Morris cared for Menachem and Sara, who were little more than toddlers when she became an official of the Zionist Histadrut Trade Union in 1928 and, soon after, an emissary in the United States for the HeHalutz women’s organization. The children were in their 40s when Meir became Prime Minister in 1969, after she had served as Foreign Minister, having held government office since the 1930s.

Meir loved the challenge and the fight. Perhaps more than anything, she loved the work, proving herself in a man’s world. Ahead of her time in many ways, she took on the privileges of that world  — including taking lovers without apology.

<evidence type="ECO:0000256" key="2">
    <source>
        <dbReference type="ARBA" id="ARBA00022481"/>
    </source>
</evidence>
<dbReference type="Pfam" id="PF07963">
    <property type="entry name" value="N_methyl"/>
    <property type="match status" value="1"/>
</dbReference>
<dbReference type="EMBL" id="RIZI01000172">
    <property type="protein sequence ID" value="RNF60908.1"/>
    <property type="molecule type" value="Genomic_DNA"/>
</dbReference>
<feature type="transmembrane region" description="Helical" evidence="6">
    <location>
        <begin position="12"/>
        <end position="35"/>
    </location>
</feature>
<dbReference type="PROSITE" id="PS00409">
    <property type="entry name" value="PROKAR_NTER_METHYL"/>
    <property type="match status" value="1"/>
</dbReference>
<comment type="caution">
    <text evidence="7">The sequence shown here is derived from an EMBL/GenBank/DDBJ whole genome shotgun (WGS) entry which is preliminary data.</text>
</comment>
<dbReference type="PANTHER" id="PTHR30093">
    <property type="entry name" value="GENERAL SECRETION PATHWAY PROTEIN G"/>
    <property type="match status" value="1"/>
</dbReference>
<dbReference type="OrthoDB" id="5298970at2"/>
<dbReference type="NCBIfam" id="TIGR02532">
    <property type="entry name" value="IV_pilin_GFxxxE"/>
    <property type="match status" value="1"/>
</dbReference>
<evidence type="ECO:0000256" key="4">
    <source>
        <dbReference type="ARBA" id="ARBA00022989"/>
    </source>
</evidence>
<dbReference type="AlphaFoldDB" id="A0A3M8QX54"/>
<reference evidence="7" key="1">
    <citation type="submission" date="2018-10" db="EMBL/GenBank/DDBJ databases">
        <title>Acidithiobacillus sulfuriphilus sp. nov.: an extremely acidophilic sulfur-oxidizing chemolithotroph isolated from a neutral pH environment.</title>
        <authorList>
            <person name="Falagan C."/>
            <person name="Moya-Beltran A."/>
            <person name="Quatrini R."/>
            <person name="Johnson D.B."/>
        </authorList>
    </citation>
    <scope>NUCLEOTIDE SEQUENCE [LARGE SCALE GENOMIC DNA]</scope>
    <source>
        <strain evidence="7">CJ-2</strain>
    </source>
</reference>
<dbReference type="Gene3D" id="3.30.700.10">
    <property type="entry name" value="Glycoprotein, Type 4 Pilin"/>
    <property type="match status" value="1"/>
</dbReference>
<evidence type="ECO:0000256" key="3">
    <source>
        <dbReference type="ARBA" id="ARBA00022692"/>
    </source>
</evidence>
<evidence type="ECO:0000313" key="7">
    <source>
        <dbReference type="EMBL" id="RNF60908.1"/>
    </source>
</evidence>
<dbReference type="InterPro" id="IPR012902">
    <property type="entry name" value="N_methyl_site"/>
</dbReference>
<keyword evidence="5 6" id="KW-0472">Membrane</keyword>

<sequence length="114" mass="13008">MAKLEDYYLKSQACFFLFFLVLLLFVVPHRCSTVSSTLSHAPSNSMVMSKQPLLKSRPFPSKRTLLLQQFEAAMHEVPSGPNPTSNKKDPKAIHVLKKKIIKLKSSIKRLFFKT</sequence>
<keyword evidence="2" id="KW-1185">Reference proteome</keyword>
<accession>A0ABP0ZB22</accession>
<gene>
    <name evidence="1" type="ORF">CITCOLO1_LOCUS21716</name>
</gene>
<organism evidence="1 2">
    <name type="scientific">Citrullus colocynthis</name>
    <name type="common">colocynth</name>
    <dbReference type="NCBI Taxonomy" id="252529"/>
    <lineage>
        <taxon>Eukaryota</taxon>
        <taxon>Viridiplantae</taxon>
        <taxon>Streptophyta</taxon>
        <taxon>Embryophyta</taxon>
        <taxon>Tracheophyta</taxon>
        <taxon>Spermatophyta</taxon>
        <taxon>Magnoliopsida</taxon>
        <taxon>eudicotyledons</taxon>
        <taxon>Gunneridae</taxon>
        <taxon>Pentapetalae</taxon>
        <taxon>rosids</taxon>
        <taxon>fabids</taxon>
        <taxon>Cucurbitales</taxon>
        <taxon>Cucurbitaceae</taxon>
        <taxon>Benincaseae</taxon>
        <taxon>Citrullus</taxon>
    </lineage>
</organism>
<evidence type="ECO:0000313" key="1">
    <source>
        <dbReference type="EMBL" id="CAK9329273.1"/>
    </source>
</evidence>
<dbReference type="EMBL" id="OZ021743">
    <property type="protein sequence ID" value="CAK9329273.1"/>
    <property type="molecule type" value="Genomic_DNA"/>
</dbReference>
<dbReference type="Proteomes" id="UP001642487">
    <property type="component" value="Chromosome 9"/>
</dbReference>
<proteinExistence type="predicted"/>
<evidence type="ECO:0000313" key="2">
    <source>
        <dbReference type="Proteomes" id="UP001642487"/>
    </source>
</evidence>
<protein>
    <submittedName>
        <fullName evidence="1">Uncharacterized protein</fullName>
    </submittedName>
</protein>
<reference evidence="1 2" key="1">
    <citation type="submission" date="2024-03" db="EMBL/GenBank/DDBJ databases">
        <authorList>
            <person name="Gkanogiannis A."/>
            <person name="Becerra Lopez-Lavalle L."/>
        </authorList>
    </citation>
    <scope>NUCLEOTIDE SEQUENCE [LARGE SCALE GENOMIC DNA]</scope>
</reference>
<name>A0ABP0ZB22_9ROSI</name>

Surprised? Come sit by me. She of sturdy legs and orthopedic shoes, offhand about her appearance, was apparently a magnet for men back in the day. Allegedly she had a fling with a high-born Palestinian Arab. An affair with the director of the UJA? Hearsay and unproven rumors. But love letters between Golda and David Ramez (a signee of the Israeli Declaration of Independence), revealed an intimate relationship.

Pioneers in Palestine at the Merhavia Kibbutz in 1921, she and Morris lived there early in their marriage. It was a perfect setting for her driving energy and open personality; not so for Morris who couldn’t take the rugged communal life and went back to live in Tel Aviv. Looking back on those days, “I was no nun,” she said.